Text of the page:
App Model: Good.  Supersedence: Bad

From the start I’ve tried to make the most of the ability to define application dependencies and supersedence relationships.  For instance, we create dependencies for Visual C++ redistributables so that we can identify the apps that rely on those that are not longer supported.  The later however, supersedence, has rightfully earned a bit of a bad reputation which  Stephen Owen over at FoxDeploy brought my attention to.  In short, there was a default option the administrator could not change that would automatically update the superseded application if it was found.  So when you went to pilot your new application version using an available deployment you’ve actually just deployed it as immediately required to anyone that has the old version.  I’ve talked to several administrators who simply wrote off supersedence because they got bit too many times: once.  Thankfully, with the release of Current Branch 1802 the team remedied this by making the Automatically upgrade any superseded version of this application option appear in the deployment wizard for both device and user based deployments when deploying as either required or available and default that option to be off.

Now Go Forth and Supersede

Now that supersedence is ‘fixed’, what might you use it for?  The primary use case for supersedence is to handle new versions of applications that can’t upgrade the existing version in place.  You can tell the new app to uninstall the older app before attempting its own install.  With the introduction of ConfigMgr my organization moved to a self-service model for application delivery by almost exclusively using user-based available deployments.  Only truly global applications are installed during OSD and deployed as required.  With 1802 we can now easily use supersedence to pilot the latest version of a given app, validate that it works, and then enable the automatic upgrade to update existing users.  It’s a thing of beauty.

A Quick Note About the Application Model

They say ignorance is bliss and I’m generally a pretty happy guy.  I don’t have a ton of experience with the vagaries of the package model.  Just yesterday I had to learn the hard way that package and task sequence deployments will not appear in the Software Center if you’re not the first person logged into the device (fer-real … David James confirmed … go vote for this UVI).  On the flip side though I’m too ignorant to apply the deficiencies of the package model to the app model.  Packages lack detection methods and can’t detect if an application successfully installed or not.  All they can know is if the command line returned something considered a success or failure.  You are forced to use this success vs failure as a proxy for installed or not.  Applications on the other hand are determined to be installed or not solely by their detection methods.  That’s incredibly powerful for application installs but can also be used in a couple other interesting ways.

Un-managed Applications: Stop the Insanity

Like most organizations that implement a system management product for the first time we had a mess on our hands.  Our users were local admins (against my team’s recommendation) and used those powers as you would expect: for evil.  When we decided to take patching third party products more seriously that created a big problem.  We needed a way to level set and replace the myriad of product versions with the most current.  In most cases we did that by creating applications in ConfigMgr that had no working installer.  All we needed was their detection methods and an uninstaller that worked.  Now, that doesn’t mean we created applications for each version.  We judiciously used detection methods generic enough to detect multiple versions.  So instead of an MSI product code we would test for the presence of the EXE or maybe a registry key.  Those applications were then superseded by the new application and required to be uninstalled.  Crucially, this allows the current version’s application to work the same on new devices during OSD as well as existing devices.  After all, if the old version isn’t detected then there’s nothing to uninstall.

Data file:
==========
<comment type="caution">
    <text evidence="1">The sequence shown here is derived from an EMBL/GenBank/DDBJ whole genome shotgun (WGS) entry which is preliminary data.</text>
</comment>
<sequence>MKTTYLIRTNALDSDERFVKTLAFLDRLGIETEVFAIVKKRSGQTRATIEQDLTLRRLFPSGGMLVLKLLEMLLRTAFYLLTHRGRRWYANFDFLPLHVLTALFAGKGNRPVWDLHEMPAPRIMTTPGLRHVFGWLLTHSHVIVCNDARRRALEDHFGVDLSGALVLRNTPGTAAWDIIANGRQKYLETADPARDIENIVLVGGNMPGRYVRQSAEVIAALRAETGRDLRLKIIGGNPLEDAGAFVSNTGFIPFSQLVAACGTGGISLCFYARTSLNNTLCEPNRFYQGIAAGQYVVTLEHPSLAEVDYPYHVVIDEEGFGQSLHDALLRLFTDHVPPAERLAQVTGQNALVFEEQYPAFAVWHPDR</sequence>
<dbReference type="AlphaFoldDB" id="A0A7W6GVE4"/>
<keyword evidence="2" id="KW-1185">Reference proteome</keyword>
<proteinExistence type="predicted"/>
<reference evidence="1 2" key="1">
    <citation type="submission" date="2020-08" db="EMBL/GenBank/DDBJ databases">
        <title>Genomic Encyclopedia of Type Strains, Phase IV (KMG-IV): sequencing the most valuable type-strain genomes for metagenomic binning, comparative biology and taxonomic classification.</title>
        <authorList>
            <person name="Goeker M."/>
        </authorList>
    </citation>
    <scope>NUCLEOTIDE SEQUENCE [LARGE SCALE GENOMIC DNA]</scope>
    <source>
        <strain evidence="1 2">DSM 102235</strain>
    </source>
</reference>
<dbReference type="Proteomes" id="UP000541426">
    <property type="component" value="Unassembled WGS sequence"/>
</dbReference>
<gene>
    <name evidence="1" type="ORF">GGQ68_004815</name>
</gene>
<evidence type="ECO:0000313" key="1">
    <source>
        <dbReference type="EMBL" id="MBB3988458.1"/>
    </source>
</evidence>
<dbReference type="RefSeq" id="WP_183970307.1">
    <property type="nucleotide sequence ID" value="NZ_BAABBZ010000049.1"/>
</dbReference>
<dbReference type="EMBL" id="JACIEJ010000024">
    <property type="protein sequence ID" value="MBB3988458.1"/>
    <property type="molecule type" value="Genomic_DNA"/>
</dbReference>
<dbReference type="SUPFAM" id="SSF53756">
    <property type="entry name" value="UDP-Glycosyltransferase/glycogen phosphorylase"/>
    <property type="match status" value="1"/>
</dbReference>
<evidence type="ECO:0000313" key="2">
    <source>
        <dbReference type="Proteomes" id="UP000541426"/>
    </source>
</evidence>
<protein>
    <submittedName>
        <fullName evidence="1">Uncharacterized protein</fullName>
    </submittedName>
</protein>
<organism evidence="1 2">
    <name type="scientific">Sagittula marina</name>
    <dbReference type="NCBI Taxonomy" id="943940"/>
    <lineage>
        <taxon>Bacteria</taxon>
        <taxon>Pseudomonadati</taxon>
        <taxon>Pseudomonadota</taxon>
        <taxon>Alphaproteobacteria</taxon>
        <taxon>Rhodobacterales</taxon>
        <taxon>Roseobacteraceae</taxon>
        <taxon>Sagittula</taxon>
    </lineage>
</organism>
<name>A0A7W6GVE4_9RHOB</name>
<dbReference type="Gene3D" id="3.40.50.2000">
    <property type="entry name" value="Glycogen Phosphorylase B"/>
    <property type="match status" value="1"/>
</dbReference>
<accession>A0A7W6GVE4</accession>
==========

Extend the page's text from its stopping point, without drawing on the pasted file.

Now, I know what some of you are going to say here: you can script this.  Agreed, you can.  I’d argue that’s doing that from scratch is generally more complicated than using supersedence.  The most compelling argument along those lines is the use of the Powershell Application Deployment Toolkit‘s Remove-MSIApplications function which can uninstall all MSI applications based on a name (ex. ‘Java’).  If you’re comfortable with Powershell (get comfortable if you’re not) and the application uses well-behaved MSIs this is certainly an option.  Maybe it’s just a weird quirk of mine but even in this case I would use a superseded ‘dummy’ application that uses PSADT to do the uninstalling rather than a single app to do it all.  I won’t pretend to defend that preference.

Reporting the Truly Weird Twisted Stuff

Another interesting use for detection methods is for reporting.  Before you start replacing all your un-managed application like I describe above you might want to know how bad it is.  By deploying the ‘dummy’ application as available and hidden you can use the application compliance data either right in the console or the built-in reports to see what the situation is.  This can also be extended to the weird ‘applications’ in your environment that aren’t applications at all … files, reg keys, or the like.  To be sure, there’s other ways of accomplishing this with compliance items or extending hardware inventory so this is just one more tool in the box.  It’s up to you to decide which tool make sense for a given situation.